And then it took the Dominic Cummings revelation, hot on the heels of Neil Ferguson’s exposure, to bring the full polarising fury that characterised the Brexit saga back onto the front pages. Remoaners never forget, and the prospect of hanging out to dry the detested Svengali regarded as an architect of the peasants’ revolt of 2016 was too good an opportunity to resist. The staggeringly disproportionate coverage by, and behaviour of, the mainstream media over this issue has demonstrated that what divides us will continue to do so even when attention should really be focused elsewhere. It was the final nail in the coffin of a promising pause that had suggested a major event like lockdown would lead to a temporary ceasefire that, in time, would become permanent as people gradually grew-up and moved on. No such luck, alas. Twitter today is just as packed with vicious, vociferous fanatics on both sides as it was before Covid-19 winged its merry way from east to west.

Following representatives of the two extremes on Twitter, I observe this toxic tennis match between left and right with increasing despair; it’s a grand-slam final that seems set to play on with little prospect of ever reaching match-point; both opponents are refusing to concede an inch. The loss of a middle ground not only in politics, but in society as a whole, has helped generate a scenario in which one has to take an extreme position on every burning issue. If one attempts to be balanced and see the good and bad in everyone, that’s not acceptable; the enemy must be utterly condemned. If one says anything remotely positive about a policy decision made by Boris or Trump – not easy, I admit, but not impossible – one is immediately shot down and branded a ‘Nazi sympathiser’ or whatever chosen insult is trending this week. It’s like a kid in the playground who intervenes when another kid is being picked on, and then those doing the picking instantly accuse the kid who intervened of harbouring unrequited love for the kid being picked on. It’s that infantile.

Mind you, it doesn’t help when Mr President so often exhibits the same childish combative approach to any crisis. He could have phrased his intention to curb the rioting in Minneapolis better, of course, but few expect dignified gravitas from a man who lacks the eloquence of tact. It’s a given that the National Guard are going to be called in when civil disturbance grows so serious that the situation necessitates their intervention; but there are ways and means of calming chaos. What provoked the anger that inspired the rioting in the first place was undoubtedly horrible if sadly unsurprising where the attitude of some US police forces are concerned; the sadistic idiot responsible for the death of George Floyd is one more contaminated product of America’s ongoing problem with race, a problem that stretches from inbred racial prejudice on one side to the assumption that every non-white has to vote Democrat as part of their duty as oppressed minorities on the other.

And as so often happens in the aftermath of such a gruesome incident as the killing of George Floyd, professional agitators move in to exploit and enflame the anger. The likes of Antifa and Black Lives Matter give every impression of being partners in anarchy whose ultimate aims may differ, but whose means of achieving those aims are similar; if they share anything beyond capitalising on discontent, it is to enhance and widen even further the divisions that would only render their respective organisations null and void if – God forbid – they should ever be healed. The former seek to destabilise the system whenever they sniff a powder-keg bubbling and sod the consequences for those caught in the crossfire; the latter have an investment in the continuation of racial tensions that justify their own existence. Neither group is concerned with the genuine grievances that they hitch a ride on; like a nihilistic travelling circus, they arrive in town, stoke unrest and then depart when the town is in ruins.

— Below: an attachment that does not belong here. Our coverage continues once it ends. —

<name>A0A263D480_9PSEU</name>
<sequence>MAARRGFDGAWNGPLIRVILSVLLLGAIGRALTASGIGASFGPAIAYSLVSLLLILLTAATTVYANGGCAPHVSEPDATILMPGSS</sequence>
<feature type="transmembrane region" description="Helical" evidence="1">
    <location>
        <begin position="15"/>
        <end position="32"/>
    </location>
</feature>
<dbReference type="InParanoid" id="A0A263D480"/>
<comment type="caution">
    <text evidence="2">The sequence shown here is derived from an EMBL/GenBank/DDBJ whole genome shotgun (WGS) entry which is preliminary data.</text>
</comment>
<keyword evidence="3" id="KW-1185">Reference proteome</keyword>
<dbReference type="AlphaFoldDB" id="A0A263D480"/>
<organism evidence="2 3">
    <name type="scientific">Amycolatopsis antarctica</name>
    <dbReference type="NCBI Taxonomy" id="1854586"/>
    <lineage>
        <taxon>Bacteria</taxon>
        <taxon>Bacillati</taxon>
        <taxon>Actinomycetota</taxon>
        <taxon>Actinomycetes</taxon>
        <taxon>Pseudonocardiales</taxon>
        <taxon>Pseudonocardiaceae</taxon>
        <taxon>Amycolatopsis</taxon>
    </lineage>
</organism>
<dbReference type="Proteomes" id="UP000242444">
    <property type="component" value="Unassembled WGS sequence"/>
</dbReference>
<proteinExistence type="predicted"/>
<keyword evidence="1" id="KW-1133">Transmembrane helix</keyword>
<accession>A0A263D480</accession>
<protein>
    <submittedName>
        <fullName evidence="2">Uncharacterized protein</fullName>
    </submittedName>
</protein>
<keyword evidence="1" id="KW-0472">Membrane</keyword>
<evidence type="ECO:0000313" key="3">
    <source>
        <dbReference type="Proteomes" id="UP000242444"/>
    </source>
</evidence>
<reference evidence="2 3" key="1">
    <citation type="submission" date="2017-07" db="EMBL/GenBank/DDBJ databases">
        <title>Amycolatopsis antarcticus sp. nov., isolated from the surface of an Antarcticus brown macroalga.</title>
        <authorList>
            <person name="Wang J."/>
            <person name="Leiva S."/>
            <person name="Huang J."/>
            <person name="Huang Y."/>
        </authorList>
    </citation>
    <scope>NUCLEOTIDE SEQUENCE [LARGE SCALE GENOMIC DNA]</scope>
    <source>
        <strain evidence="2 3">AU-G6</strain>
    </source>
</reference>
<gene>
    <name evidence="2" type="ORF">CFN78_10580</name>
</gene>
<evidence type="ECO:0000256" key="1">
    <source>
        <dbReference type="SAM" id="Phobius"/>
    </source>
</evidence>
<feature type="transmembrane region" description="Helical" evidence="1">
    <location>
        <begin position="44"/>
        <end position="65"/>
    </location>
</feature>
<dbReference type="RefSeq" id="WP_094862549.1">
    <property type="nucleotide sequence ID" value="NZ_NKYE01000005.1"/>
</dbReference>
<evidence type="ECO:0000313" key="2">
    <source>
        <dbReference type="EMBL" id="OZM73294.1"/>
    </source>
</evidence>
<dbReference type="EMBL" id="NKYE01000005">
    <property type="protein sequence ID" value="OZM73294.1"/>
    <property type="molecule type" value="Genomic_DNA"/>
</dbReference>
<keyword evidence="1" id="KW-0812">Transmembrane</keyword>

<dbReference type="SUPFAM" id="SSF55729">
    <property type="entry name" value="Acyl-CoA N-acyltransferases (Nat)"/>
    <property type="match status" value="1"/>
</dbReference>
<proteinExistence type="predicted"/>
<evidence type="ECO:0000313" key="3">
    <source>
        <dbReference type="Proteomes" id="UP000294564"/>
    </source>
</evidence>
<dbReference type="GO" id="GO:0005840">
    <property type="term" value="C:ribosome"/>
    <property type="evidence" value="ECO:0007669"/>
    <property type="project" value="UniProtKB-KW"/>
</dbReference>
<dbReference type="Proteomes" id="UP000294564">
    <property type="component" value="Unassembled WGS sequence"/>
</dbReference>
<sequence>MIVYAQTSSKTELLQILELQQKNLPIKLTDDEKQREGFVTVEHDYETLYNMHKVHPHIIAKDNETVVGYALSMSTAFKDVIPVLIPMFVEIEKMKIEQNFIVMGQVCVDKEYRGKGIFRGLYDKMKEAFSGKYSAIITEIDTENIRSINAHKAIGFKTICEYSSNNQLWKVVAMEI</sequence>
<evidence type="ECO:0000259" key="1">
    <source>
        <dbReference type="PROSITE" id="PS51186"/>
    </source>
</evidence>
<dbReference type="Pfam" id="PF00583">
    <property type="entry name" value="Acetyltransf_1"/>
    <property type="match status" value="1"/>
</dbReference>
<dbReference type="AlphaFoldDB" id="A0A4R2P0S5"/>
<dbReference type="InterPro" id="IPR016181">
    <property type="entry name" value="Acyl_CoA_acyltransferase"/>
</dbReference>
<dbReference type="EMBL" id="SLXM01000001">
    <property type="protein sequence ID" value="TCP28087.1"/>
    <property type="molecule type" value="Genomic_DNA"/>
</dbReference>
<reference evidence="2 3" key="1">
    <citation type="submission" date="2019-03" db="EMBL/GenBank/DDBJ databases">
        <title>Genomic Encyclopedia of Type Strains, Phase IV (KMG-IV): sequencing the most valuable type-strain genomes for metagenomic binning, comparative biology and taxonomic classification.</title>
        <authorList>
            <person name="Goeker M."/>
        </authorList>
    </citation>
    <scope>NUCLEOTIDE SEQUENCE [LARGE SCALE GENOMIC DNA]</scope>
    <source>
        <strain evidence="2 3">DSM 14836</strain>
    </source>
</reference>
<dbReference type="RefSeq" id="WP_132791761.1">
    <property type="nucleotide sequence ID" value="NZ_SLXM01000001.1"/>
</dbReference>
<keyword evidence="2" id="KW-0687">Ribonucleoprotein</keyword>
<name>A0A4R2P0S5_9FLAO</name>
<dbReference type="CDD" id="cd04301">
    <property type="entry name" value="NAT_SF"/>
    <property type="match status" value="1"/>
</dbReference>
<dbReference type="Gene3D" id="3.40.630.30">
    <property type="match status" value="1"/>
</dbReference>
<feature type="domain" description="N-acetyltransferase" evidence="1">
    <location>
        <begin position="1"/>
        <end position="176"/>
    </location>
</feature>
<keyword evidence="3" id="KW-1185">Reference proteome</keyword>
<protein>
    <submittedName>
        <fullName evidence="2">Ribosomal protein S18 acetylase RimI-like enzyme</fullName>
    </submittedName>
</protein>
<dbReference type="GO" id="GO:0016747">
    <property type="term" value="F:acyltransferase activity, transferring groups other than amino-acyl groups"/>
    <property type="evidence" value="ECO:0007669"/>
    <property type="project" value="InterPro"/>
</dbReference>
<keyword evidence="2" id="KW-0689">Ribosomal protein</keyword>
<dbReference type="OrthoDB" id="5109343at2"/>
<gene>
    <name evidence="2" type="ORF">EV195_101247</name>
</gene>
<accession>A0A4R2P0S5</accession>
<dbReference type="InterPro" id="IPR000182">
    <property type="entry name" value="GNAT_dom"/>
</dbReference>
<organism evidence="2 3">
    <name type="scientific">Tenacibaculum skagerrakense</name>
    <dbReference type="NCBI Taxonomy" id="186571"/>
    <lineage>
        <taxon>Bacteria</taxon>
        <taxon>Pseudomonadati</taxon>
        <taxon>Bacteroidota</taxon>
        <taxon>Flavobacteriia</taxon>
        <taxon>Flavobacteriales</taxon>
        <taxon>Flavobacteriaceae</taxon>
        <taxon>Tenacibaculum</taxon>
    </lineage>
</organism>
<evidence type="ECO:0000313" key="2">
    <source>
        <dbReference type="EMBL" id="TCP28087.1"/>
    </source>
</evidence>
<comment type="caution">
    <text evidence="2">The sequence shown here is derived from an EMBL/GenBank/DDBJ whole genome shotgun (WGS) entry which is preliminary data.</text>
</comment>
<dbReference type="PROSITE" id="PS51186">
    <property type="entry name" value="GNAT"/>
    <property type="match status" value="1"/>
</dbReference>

The message is drilled into the masses via generous MSM coverage which preaches the narrative that skin colour or sexual preference utterly define an individual above all else and will naturally divide us because we’re not all the same. Mankind will never progress beyond the barrier of colour if it is constantly being reinforced by those who require its perpetual presence in order to survive and prosper. Social media is currently awash with race-baiting propaganda appealing to the guilty consciences of the self-flagellating white Woke folk who carry the crimes of their forefathers on their backs. You are a racist and 2+2=5. To dispute this logic is to place you in sympathy with the cop who killed George Floyd; and Donald Trump; and Boris Johnson; and Nigel Farage; and Vote Leave; and so on and so on. What timing, mind – a frustrated people driven half-crazed by lockdown measures were primed for parasites preying on their grievances, and the plan is working. We are divided and we are falling. At least it’s not that long a way down, though.

© The Editor


Events in Michigan a few days ago confirmed my long-held opinion that the lunatic fringes of both the far left and the far right have far more in common with each other than they do with the rest of us. Extreme beliefs expressed via extreme behaviour are pretty much the same, whatever the ideology – whether a mob in Iran calling for death to America or western Woke students besieging a campus, demanding the removal of someone or something that triggered them. Intimidation in numbers and the promise of violence when the perpetrators lack both the vocabulary and ability to debate are universal tactics. The far left’s anarchists tend to come from the privileged middle class whereas the far right’s are largely blue-collar; but both manifest their grievances in a remarkably similar manner when mobilised. The difference between, say, Antifa and the protestors who surrounded and then entered the state capitol building in Lansing was weaponry; the latter included an armed ‘militia’, taking the demonstration to another level.